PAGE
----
The new animal that we met this week was Quentin Quail. I love introducing new animals to my son. He is always thrilled what the new animal’s name will be and he would go guessing for possibly all the same letter sound for the animal. I would often get surprised that he actually knows what letter sound is next, just for me to find out that he turned a few advanced pages out of excitement.
Just like all the other animals that we have met previously, Jed will always request for us to search over the internet and look at how a baby quail looks like. Here is what we have found. He is always so fond of baby animals.
We learned that quails are round, plump (fat) birds about ten inches or 25 cms long. Quails have reddish brown feathers with black and white markings. They have short tails and small heads with a crest (puff) of feathers on top. Quails make a whistling call that sounds like “bob WHITE.” This is why quails are sometimes called bobwhites. My son found this fascinating even as we mimic the way they whistle “bob WHITE.”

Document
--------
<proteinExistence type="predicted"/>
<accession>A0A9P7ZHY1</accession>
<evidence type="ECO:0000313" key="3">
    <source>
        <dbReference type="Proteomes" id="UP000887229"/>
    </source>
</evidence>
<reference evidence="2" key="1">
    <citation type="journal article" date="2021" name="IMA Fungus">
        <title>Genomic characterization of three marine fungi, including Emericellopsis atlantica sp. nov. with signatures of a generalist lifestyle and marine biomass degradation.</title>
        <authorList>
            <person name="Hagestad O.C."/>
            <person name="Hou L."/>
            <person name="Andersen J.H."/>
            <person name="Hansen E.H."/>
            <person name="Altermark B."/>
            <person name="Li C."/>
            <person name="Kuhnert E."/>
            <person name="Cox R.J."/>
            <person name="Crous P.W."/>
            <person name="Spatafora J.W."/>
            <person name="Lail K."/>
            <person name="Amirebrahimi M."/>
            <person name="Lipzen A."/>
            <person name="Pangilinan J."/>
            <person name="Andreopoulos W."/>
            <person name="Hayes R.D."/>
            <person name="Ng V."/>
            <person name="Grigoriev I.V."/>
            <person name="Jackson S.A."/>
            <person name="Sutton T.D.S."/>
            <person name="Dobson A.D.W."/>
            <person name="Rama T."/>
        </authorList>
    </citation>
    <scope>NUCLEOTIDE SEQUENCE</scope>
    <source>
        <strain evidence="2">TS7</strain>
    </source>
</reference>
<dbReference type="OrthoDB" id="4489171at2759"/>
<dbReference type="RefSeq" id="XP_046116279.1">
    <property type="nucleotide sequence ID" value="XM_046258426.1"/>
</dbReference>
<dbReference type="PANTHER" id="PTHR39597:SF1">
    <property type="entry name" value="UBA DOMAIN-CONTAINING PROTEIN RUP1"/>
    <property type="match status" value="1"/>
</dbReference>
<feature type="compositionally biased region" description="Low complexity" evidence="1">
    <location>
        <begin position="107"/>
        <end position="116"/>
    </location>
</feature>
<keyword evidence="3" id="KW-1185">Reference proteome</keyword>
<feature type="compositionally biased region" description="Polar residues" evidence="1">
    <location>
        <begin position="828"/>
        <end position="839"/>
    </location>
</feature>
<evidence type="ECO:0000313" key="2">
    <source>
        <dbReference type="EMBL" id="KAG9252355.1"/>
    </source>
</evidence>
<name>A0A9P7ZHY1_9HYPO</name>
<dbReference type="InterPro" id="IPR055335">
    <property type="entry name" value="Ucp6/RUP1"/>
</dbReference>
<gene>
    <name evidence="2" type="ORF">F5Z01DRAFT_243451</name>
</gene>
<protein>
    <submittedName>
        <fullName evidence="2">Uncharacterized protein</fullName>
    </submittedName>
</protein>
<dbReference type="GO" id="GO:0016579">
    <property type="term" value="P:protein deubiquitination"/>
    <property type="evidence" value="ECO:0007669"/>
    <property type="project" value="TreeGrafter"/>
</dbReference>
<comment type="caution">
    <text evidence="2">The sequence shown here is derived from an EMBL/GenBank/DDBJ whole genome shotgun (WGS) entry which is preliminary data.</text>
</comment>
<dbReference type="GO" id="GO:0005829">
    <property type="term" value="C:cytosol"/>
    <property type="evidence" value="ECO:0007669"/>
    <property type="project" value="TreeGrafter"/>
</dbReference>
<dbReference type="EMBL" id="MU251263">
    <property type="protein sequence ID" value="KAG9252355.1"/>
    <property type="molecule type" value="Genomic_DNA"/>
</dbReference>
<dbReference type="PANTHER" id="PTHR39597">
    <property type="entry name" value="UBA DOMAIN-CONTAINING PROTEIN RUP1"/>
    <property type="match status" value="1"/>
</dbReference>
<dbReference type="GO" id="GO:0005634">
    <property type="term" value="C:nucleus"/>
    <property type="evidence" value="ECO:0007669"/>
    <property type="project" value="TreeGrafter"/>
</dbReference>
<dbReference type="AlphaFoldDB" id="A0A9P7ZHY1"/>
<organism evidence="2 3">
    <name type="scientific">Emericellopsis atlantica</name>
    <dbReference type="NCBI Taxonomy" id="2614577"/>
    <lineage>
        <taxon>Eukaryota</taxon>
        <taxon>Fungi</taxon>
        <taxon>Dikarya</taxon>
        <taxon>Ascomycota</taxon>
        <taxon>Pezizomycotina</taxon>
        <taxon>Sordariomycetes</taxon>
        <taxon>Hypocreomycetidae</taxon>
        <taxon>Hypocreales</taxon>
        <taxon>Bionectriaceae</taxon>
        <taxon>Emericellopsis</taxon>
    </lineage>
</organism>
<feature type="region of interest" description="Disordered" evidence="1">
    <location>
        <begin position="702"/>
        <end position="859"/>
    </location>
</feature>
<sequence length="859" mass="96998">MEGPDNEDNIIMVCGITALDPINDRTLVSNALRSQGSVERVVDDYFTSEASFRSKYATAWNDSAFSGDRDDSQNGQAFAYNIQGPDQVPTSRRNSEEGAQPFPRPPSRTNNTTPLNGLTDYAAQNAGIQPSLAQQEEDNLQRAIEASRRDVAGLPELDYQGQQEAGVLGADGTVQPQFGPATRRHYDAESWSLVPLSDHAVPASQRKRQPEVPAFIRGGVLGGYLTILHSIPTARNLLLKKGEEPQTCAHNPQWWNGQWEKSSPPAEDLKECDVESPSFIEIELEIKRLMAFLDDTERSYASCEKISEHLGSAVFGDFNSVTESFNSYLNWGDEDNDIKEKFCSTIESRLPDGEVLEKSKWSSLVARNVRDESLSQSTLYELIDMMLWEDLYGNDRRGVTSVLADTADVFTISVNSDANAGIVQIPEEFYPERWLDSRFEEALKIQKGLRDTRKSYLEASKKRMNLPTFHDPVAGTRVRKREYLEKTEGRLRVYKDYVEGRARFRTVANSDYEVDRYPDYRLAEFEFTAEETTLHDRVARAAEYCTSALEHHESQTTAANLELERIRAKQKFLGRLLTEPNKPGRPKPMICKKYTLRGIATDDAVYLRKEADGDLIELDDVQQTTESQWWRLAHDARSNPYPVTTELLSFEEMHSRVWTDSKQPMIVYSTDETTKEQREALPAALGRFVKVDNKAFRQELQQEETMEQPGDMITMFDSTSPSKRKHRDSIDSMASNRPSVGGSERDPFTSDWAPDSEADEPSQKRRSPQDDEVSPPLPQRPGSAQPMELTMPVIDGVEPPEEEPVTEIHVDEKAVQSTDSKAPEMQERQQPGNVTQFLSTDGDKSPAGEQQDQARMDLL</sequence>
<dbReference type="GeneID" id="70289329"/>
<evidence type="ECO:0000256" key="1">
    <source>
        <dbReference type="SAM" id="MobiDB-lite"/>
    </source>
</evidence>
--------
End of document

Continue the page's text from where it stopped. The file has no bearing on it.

Quails are found in almost all parts of the world. They live in fields and pastures. The mother quail builds her nest right in the grass She lays from ten to eighteen eggs. When her baby chicks hatch, the mother quail watches over them very carefully. She feeds them seeds, grains, berries and insects. Big quails like this kind of food too. Farmers are thankful when quails decide to stay near their farms because quails eat insects that bother the farmers’ crops.
Quails live in large families called “coveys.” The whole covey (famiy) helps keep watch for danger. When danger comes, the quails quickly scatter in all directions across the field. Not many quails can be caught because they fly away in every direction. Quails are talked about in the Bible story of the children of Israel in the desert. God sent quails when His people wanted meat to eat.
Just like with the previous animals that we have learned about, my son would always be thrilled to listen to each animal story. The curriculum of Preschool with Ace and Christi was designed in such a way that the child will be encouraged to think what will happen next in the story. The whole story of the animal will not finish in one class. It is to be continued the day after, until the week ends. It is like our daily deal that he will have to wait until the next day. But while we’re at it, we discuss what we have learned about specific animal and think what is going to happen next. It’s like telling him that tomorrow is going to be another exciting day. 🙂